Dr Robert Jay Lifton THE NAZI DOCTORS:
                        Medical Killing and the
                            Psychology of Genocide ©
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The Auschwitz Self: Psychological Themes 
by species evolution. At the same time, we are meaning-hungry creatures; we live on images of meaning. Auschwitz makes all too clear the principle that the human psyche can create meaning out of anything.  
The Force of Routine  
The meaning derives partly from routine as such. The daily happenings and environmental rhythm at Auschwitz became (as the word’s derivation suggests) a route or path, a direction of the inner as well as the outer being. To report to an office, to speak to colleagues, to make one’s rounds on the medical block, to spend a bit of time at one’s research, to confer with camp officials and prisoner functionaries on diet and sanitary procedures, to issue medical and disciplinary orders, to here and there exchange an amusing anecdote or tell a little joke, to conduct selections for an arriving transport, to have meals and evening entertainment with fellow officers — all these came together as a life form, within which the mind could build coherence and significance. The whole vast institution was on the same “route,” including coerced activities of prisoner doctors as well as other inmates. It was in that sense a total mission — everyone’s — though the nature of the mission may have been kept more hazy than the sense that there was one.

Through the blur of the medical mystification of the “as if” situation, selections themselves took on meanings for the SS doctor: he was saving a few Jews; the “Jewish problem” was being “solved”; he was improving the health of the camp, diminishing the danger of epidemics, lessening the danger of overcrowding.

For the Auschwitz self, the daily routine, including notably selections, was totalized: meaning came to lie in the performance of one’s daily tasks rather than in the nature or impact of those tasks. Then, however, “topsy-turvy” things became in Auschwitz (as one survivor put it), “nothing seemed strange there.” Auschwitz could even come to seem a place whose very extremity permitted freer and franker discussion of meaning — as in Dr. B.’s descriptions of spirited discussions with Mengele concerning the pros and cons of the Final Solution. At the same time, by not contesting the Auschwitz project, one maintained one’s meaningful organizational ties, one’s “status honor.” And if one were a prime mover in Auschwitz, as were Wirths or Höss, one derived enormous meaning from one’s work. But, even as he killed, every doctor’s Auschwitz self could retain some sense of mediating between man and nature and thereby serving life.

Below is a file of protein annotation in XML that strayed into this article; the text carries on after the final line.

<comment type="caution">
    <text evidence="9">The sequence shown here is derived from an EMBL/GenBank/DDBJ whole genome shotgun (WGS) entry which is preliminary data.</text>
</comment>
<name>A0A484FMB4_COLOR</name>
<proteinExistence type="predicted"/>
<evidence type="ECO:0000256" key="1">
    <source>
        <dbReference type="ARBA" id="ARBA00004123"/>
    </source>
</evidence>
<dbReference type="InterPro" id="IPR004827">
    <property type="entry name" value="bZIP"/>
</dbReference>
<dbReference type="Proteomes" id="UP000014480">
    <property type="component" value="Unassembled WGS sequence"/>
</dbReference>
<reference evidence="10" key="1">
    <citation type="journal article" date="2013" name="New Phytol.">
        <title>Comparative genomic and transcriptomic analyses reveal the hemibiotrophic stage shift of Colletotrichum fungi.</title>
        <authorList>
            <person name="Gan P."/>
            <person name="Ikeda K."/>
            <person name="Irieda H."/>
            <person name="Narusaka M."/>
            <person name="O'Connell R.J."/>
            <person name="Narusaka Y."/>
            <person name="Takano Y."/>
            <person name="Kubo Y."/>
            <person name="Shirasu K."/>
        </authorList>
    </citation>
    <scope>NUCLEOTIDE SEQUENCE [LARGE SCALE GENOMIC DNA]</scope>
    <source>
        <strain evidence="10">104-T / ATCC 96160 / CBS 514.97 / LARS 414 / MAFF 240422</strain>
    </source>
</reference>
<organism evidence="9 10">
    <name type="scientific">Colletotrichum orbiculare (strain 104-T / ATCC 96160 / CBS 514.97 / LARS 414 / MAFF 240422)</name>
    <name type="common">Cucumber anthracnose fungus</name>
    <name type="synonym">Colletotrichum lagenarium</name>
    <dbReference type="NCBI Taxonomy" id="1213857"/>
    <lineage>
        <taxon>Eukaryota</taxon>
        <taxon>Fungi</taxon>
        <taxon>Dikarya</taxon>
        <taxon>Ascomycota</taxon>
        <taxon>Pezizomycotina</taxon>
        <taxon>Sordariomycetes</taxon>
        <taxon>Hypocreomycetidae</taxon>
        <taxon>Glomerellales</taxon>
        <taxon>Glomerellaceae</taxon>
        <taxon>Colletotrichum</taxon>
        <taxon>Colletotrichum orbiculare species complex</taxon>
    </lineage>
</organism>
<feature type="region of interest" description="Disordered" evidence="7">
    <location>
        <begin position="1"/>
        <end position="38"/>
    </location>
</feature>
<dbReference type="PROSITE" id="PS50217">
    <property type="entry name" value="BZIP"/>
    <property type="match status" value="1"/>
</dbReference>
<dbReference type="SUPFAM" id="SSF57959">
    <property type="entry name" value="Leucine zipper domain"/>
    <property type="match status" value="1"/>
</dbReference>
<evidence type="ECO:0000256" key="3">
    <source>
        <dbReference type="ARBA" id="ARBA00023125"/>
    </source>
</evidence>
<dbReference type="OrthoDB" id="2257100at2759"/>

The Ultimate Biological Soldier  
Nazi ideology lent considerable support to all meaning structures. Underneath the absolute routinization, for instance, the Auschwitz self could have the unspoken sense of being part of a purification process, in  
Medical Killing and the
Psychology of Genocide

Robert J. Lifton
ISBN 0-465-09094
© 1986
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